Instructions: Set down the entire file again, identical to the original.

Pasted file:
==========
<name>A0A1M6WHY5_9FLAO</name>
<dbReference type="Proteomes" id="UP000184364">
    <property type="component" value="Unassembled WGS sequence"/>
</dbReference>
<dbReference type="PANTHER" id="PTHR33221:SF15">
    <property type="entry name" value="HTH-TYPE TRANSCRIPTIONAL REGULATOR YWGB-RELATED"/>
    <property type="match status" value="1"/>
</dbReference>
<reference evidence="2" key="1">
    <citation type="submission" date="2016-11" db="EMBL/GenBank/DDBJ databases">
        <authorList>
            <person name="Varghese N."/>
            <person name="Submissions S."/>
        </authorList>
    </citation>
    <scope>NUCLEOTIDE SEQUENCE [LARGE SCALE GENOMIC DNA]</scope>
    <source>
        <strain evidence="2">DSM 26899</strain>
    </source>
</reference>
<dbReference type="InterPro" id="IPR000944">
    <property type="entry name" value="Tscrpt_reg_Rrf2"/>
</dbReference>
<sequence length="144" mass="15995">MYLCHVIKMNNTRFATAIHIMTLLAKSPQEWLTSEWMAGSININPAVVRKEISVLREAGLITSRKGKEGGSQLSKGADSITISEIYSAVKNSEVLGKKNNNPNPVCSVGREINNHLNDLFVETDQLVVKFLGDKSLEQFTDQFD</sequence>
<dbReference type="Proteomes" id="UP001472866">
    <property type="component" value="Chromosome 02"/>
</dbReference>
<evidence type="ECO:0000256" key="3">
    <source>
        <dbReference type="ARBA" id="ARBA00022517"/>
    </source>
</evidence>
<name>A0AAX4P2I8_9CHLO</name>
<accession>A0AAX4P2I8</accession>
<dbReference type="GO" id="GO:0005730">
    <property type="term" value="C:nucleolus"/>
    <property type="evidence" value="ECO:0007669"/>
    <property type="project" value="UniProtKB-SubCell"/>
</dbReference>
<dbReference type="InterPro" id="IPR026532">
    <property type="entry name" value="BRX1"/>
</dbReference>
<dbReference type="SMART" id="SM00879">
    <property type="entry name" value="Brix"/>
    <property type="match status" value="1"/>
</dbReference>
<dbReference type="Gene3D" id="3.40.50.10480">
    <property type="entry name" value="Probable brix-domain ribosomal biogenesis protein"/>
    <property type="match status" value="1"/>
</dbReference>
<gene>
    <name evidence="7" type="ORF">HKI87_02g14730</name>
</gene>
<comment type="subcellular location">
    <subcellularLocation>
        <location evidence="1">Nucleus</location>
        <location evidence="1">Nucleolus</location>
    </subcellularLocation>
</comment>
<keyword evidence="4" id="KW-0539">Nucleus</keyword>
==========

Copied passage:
<name>A0A1M6WHY5_9FLAO</name>
<dbReference type="Proteomes" id="UP000184364">
    <property type="component" value="Unassembled WGS sequence"/>
</dbReference>
<dbReference type="PANTHER" id="PTHR33221:SF15">
    <property type="entry name" value="HTH-TYPE TRANSCRIPTIONAL REGULATOR YWGB-RELATED"/>
    <property type="match status" value="1"/>
</dbReference>
<reference evidence="2" key="1">
    <citation type="submission" date="2016-11" db="EMBL/GenBank/DDBJ databases">
        <authorList>
            <person name="Varghese N."/>
            <person name="Submissions S."/>
        </authorList>
    </citation>
    <scope>NUCLEOTIDE SEQUENCE [LARGE SCALE GENOMIC DNA]</scope>
    <source>
        <strain evidence="2">DSM 26899</strain>
    </source>
</reference>
<dbReference type="InterPro" id="IPR000944">
    <property type="entry name" value="Tscrpt_reg_Rrf2"/>
</dbReference>
<sequence length="144" mass="15995">MYLCHVIKMNNTRFATAIHIMTLLAKSPQEWLTSEWMAGSININPAVVRKEISVLREAGLITSRKGKEGGSQLSKGADSITISEIYSAVKNSEVLGKKNNNPNPVCSVGREINNHLNDLFVETDQLVVKFLGDKSLEQFTDQFD</sequence>
<dbReference type="Proteomes" id="UP001472866">
    <property type="component" value="Chromosome 02"/>
</dbReference>
<evidence type="ECO:0000256" key="3">
    <source>
        <dbReference type="ARBA" id="ARBA00022517"/>
    </source>
</evidence>
<name>A0AAX4P2I8_9CHLO</name>
<accession>A0AAX4P2I8</accession>
<dbReference type="GO" id="GO:0005730">
    <property type="term" value="C:nucleolus"/>
    <property type="evidence" value="ECO:0007669"/>
    <property type="project" value="UniProtKB-SubCell"/>
</dbReference>
<dbReference type="InterPro" id="IPR026532">
    <property type="entry name" value="BRX1"/>
</dbReference>
<dbReference type="SMART" id="SM00879">
    <property type="entry name" value="Brix"/>
    <property type="match status" value="1"/>
</dbReference>
<dbReference type="Gene3D" id="3.40.50.10480">
    <property type="entry name" value="Probable brix-domain ribosomal biogenesis protein"/>
    <property type="match status" value="1"/>
</dbReference>
<gene>
    <name evidence="7" type="ORF">HKI87_02g14730</name>
</gene>
<comment type="subcellular location">
    <subcellularLocation>
        <location evidence="1">Nucleus</location>
        <location evidence="1">Nucleolus</location>
    </subcellularLocation>
</comment>
<keyword evidence="4" id="KW-0539">Nucleus</keyword>